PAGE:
The Struggles of Low-Wage Work

Millions of workers have jobs with low pay, shifting schedules, few if any benefits, and limited opportunities for advancement. The COVID-19 pandemic and economic crisis undeniably impacted workers paid low wages the hardest, as millions lost jobs or income, while others continued to work in essential jobs, often at great risk to themselves and their families. Women—and especially women of color—were disproportionately likely to be employed in jobs paying low wages before the pandemic and have suffered the greatest economic impacts of the pandemic.

Workers in low-wage jobs are more likely to be employed in industries with hazardous working conditions and lax enforcement. Women and people of color are disproportionately likely to have jobs paying low wages. Despite some economic growth after the Great Recession and now facing an uncertain recovery, wages have remained low. A worker A worker being paid median wages did not earn much more in 2017 than 1979 when adjusted for inflation.

Wages for Workers in the Bottom 10th Income Percentile

In 1979, Black women in the bottom 10th percentile earned today’s equivalent of $10.22/hour, in 2019, they earned only $10.35. Latina women’s wages decreased from $10.22/hour in 1979 to $10.00 in 2019. Simply put, in 40 years, nothing has changed for the workers whose vital labor makes it possible for us all to flourish.

COVID-19 and Workers

At the start of the COVID- 19 pandemic, 20.5 million workers lost their job in April. During the COVID-19 recession, workers of color saw higher rates of unemployment compared to white workers. The rate of housing insecurity and food insecurity increased to 10.3 and 7.3 percent, respectively. 

Part-time and Involuntary Part-time Work

Part-time workers are paid 29.3% less in wages per hour than full-time employees from similar backgrounds. In addition to low pay, part-time workers also have limited benefits and support such as health insurance, retirement, or paid leave.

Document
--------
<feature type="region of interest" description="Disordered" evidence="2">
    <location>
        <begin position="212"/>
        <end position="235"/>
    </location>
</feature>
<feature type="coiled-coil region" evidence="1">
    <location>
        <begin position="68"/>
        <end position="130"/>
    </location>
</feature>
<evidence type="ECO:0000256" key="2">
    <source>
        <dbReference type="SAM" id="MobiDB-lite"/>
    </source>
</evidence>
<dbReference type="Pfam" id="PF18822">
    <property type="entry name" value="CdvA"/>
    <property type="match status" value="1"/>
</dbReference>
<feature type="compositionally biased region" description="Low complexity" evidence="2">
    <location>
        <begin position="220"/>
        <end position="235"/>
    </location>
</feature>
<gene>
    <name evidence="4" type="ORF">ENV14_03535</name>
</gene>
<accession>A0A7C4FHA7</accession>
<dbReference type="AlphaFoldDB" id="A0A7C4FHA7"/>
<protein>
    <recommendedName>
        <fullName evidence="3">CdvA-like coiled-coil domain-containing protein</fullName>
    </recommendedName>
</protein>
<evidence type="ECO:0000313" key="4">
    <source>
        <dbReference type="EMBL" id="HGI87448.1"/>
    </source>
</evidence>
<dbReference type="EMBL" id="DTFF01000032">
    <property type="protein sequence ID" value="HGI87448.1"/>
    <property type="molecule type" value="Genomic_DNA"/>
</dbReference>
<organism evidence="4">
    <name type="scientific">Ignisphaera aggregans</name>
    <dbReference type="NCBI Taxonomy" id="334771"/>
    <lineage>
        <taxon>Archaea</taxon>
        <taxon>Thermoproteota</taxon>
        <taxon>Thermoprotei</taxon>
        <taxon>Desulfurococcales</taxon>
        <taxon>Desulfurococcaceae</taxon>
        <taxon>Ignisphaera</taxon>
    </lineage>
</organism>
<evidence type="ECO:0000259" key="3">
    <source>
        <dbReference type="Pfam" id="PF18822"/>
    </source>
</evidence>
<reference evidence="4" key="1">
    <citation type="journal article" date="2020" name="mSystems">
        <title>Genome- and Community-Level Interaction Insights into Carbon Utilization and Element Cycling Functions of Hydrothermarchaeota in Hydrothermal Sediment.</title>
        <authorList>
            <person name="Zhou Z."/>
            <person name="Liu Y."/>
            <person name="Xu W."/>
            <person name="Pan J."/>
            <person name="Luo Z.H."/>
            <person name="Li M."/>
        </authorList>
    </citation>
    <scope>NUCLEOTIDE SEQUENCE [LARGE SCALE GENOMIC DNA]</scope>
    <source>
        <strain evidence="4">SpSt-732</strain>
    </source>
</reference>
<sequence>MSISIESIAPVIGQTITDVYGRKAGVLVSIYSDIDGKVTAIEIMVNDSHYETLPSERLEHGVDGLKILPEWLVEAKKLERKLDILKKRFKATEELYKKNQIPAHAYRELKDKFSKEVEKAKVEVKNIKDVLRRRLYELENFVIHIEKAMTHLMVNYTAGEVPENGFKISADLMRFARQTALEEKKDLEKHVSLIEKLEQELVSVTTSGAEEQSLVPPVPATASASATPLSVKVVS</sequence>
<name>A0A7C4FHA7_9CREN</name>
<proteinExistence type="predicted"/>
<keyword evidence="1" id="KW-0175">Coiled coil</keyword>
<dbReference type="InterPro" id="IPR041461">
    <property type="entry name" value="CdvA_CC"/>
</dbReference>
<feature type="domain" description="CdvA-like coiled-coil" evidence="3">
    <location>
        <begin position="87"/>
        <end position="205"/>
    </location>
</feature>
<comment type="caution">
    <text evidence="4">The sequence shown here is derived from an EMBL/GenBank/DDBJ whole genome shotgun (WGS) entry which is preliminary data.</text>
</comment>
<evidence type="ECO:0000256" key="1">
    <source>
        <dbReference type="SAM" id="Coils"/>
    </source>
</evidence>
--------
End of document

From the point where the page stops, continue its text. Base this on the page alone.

Job Scheduling

Unstable schedules make it difficult for workers to arrange transportation, attend education and training programs, hold a second job, manage their budgets, obtain quality child care, and maintain a stable income.

Unpredictable scheduling can lead to:

  • benefit ineligibility
  • poor mental health
  • financial insecurity

In 2020, 16% of employees had a work schedule that varied based on their employer’s needs. 10% of employees had a schedule that varied at their own request. Collectively, just over one-fourth of employees had a varying work schedule.

30% of workers with a schedule that varied based on their employer’s needs said that they were either just getting by or finding it difficult to get by. This compares with 18% of workers with a fixed schedule or with a schedule that they control.

When compared to workers with fixed schedules, approximately, 15% of workers who had variable schedules were underemployed.

Access to Health Care Benefits

73% of the workers earning lowest wages did not have access to health care through their job.

Access to Paid and Unpaid Leave

In 2020, less than 10% of workers employed in sectors paying low wages had access to paid family leave, and less than 50% of workers had access to paid sick leave.

60% of workers paid low wages who may desperately need to take leave are not covered by or eligible for the Family and Medical Leave Act (FMLA).

More than two-thirds of low-wage private sector workers— those earning less than $10.49/hour—do not have access to paid sick days, compared with only 10% of those earning $30.61/hour or more.

Domestic Workers and COVID-19

There are over 2.2 million house cleaners, care workers, and nannies working in private homes across the country. Sadly, many of these workers were stationed on the frontlines of the pandemic, risking their heath and livelihoods with the least protections and some of the lowest pay.

A recent survey of domestic workers during the onset of the pandemic found that:

  • 84% of workers reported they either would not be able to afford food
  • 55% were unable to pay April’s rent
  • 77% feared being evicted